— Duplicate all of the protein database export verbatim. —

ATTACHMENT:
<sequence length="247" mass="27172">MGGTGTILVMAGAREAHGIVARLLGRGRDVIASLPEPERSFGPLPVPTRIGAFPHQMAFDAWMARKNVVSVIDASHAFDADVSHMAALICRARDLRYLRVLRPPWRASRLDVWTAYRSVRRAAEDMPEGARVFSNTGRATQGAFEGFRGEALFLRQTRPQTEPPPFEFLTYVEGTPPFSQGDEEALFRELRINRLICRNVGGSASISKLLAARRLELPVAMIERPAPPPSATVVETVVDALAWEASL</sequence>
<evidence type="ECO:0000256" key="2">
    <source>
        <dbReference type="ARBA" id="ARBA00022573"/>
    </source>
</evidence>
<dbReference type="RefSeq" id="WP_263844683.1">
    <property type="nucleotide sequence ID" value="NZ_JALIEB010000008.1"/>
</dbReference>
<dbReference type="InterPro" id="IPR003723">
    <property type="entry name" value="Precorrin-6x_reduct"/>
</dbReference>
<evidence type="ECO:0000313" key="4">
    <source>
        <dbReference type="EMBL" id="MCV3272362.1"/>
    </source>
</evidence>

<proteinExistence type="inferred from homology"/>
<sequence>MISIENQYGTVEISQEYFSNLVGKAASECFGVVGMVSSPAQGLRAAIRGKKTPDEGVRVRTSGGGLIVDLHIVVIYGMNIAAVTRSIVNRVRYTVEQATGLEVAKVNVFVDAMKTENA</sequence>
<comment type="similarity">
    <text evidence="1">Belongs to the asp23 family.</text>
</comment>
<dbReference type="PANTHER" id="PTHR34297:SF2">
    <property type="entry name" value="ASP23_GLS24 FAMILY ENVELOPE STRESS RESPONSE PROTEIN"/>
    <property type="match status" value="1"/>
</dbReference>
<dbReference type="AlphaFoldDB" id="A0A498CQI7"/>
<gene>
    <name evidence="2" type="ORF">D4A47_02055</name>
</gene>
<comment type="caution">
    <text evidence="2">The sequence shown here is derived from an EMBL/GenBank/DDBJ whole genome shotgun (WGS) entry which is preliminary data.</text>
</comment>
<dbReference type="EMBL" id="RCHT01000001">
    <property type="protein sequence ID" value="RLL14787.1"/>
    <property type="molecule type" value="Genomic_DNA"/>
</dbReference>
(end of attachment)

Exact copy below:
<sequence length="247" mass="27172">MGGTGTILVMAGAREAHGIVARLLGRGRDVIASLPEPERSFGPLPVPTRIGAFPHQMAFDAWMARKNVVSVIDASHAFDADVSHMAALICRARDLRYLRVLRPPWRASRLDVWTAYRSVRRAAEDMPEGARVFSNTGRATQGAFEGFRGEALFLRQTRPQTEPPPFEFLTYVEGTPPFSQGDEEALFRELRINRLICRNVGGSASISKLLAARRLELPVAMIERPAPPPSATVVETVVDALAWEASL</sequence>
<evidence type="ECO:0000256" key="2">
    <source>
        <dbReference type="ARBA" id="ARBA00022573"/>
    </source>
</evidence>
<dbReference type="RefSeq" id="WP_263844683.1">
    <property type="nucleotide sequence ID" value="NZ_JALIEB010000008.1"/>
</dbReference>
<dbReference type="InterPro" id="IPR003723">
    <property type="entry name" value="Precorrin-6x_reduct"/>
</dbReference>
<evidence type="ECO:0000313" key="4">
    <source>
        <dbReference type="EMBL" id="MCV3272362.1"/>
    </source>
</evidence>

<proteinExistence type="inferred from homology"/>
<sequence>MISIENQYGTVEISQEYFSNLVGKAASECFGVVGMVSSPAQGLRAAIRGKKTPDEGVRVRTSGGGLIVDLHIVVIYGMNIAAVTRSIVNRVRYTVEQATGLEVAKVNVFVDAMKTENA</sequence>
<comment type="similarity">
    <text evidence="1">Belongs to the asp23 family.</text>
</comment>
<dbReference type="PANTHER" id="PTHR34297:SF2">
    <property type="entry name" value="ASP23_GLS24 FAMILY ENVELOPE STRESS RESPONSE PROTEIN"/>
    <property type="match status" value="1"/>
</dbReference>
<dbReference type="AlphaFoldDB" id="A0A498CQI7"/>
<gene>
    <name evidence="2" type="ORF">D4A47_02055</name>
</gene>
<comment type="caution">
    <text evidence="2">The sequence shown here is derived from an EMBL/GenBank/DDBJ whole genome shotgun (WGS) entry which is preliminary data.</text>
</comment>
<dbReference type="EMBL" id="RCHT01000001">
    <property type="protein sequence ID" value="RLL14787.1"/>
    <property type="molecule type" value="Genomic_DNA"/>
</dbReference>